Truck Drivers are very much in demand. Jobs are available in all areas of the country. The types of jobs available vary. Jobs are available for tractor/trailer drivers. These jobs are usually regional or national. Regional drivers usually serve a very limited area. They may operate withn a rradius of 200 miles or so. Longhaul drivers serve the entire country plus Canada and Mexico. Straight truck or Box truck drivers can also serve the entire country. The trucks vary in size depending upon their purpose. These jobs include working for professional moving companies, delivery companies, etc.
Professional truck drivers operate trucks with a capacity of more than three tons to transport and deliver freight or vehicles. This would include tractor/trailer drivers and box truck drivers picking up and delivering freight to warehouses, stores or other locations. This would also include auto transport companies which transport new vehicles for shipment to dealers. It would also include vehicles owned by those wishing to have their vehicles shipped to other locations. Tow truck drivers typically transport disabled vehicles on behalf of their owners.
Truck drivers must know how to do more than drive the truck and tractor. They must have specialized knowledge and skills in order to succeed and be successful in the trucking industry. The following list covers many of the additional things drivers will need to know.
Rules and Regulations
Truck drivers must know various state and federal rules and regulations. They should adhere to all Department of Transportation (D.O.T.) requirements. Also, drivers must know the rules of the company they work for and be familiar with company procedures involving delays, accidents or any other problems on the road.
Truck drivers must know how to operate the equipment on their trucks to safely and securely load, unload or otherwise disperse the cargo. Failure to do this can result in freight shifting during transport. It can also result in damage to the freight and possibly the trailer.
Loading and Unloading
Truck drivers may have to assist in loading or unloading their trucks. However, tractor/trailer typically don’t have to assist in loading or unloading their trailers. These drivers often have no-touch freight which means they only have to pull up to the dock and warehouse workers will unload the freight and give them a signed bill of lading.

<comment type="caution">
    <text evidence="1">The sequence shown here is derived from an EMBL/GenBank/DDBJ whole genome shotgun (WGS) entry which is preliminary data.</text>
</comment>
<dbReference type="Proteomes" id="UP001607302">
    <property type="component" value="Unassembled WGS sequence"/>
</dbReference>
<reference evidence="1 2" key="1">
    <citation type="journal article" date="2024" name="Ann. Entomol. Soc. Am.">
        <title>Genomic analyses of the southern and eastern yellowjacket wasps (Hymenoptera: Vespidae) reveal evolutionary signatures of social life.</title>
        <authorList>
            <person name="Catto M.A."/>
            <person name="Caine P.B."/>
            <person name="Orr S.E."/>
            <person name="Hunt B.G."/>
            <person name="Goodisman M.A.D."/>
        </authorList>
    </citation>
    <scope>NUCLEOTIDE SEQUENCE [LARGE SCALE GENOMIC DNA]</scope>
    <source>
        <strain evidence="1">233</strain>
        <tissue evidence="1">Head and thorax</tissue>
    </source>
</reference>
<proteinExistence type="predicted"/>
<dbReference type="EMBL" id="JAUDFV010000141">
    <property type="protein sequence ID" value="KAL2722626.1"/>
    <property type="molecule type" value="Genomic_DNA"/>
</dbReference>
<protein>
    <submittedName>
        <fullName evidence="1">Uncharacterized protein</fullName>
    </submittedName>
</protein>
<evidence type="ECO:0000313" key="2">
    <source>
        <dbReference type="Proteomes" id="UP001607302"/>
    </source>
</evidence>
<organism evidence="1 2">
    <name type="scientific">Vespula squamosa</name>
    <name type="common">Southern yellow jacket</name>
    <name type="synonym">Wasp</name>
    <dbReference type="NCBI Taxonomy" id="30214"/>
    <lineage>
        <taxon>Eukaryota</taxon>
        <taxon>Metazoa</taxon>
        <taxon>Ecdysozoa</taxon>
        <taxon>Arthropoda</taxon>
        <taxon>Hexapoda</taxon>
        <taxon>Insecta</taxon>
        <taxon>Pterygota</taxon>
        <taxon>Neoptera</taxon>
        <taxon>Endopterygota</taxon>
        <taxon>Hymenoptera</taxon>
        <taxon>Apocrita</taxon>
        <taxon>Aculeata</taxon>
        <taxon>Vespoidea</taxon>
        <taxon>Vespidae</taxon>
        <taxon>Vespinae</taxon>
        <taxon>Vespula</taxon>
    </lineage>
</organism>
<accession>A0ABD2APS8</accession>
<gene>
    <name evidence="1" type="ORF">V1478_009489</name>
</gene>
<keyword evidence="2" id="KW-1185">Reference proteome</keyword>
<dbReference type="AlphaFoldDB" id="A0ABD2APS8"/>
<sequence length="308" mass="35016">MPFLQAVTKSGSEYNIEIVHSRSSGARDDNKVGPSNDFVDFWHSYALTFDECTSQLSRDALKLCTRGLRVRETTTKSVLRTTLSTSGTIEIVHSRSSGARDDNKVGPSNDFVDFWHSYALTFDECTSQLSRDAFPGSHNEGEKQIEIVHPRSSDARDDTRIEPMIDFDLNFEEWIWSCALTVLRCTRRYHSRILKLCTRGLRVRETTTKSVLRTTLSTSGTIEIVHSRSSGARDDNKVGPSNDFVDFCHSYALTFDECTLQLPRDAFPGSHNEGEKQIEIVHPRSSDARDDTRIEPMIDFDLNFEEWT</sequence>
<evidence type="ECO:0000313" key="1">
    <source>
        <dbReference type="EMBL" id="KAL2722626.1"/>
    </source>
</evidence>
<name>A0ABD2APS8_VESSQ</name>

Bill of Lading
The bill of lading is the receipt for the delivery of the freight. It confirms that all freight listed was delivered and also notes if any of the freight arrived in good condition. Failure to do this can result in the company not be able to receive payment in a timely manner. It can also delay your payment for the load if the company withholds your salary. If payment is required upon delivery, the driver must also collect the payment.
Truck drivers should have a good truck GPS unit or map so they can easily locate their destinations. Otherwise, they could lose valuable time and waste fuel.
Truck drivers must maintain regular contact with their dispatcher. Many drivers receive their instructions through Quailcomm or some other communication system.
Truck drivers must keep good records. This means having proper documentation for all of the paperwork and communications involved in each delivery that you do. This includes log book records, receipts, pay checks, traffic tickets, and fines among other. You will need receipts if you pay tolls or other company charges with your own funds so you can be reimbursed by the company. Also, keep records of all of your pay stubs to keep track of your earnings and to make sure that you have been paid for all loads you transported.
Truck drivers bear a lot of responsibility. This includes safety on the road, keeping schedules and a host of other things. Many drivers enjoy driving and make it their career. Others decide it is not for them and move on. You must decide what is best for yourself and your family.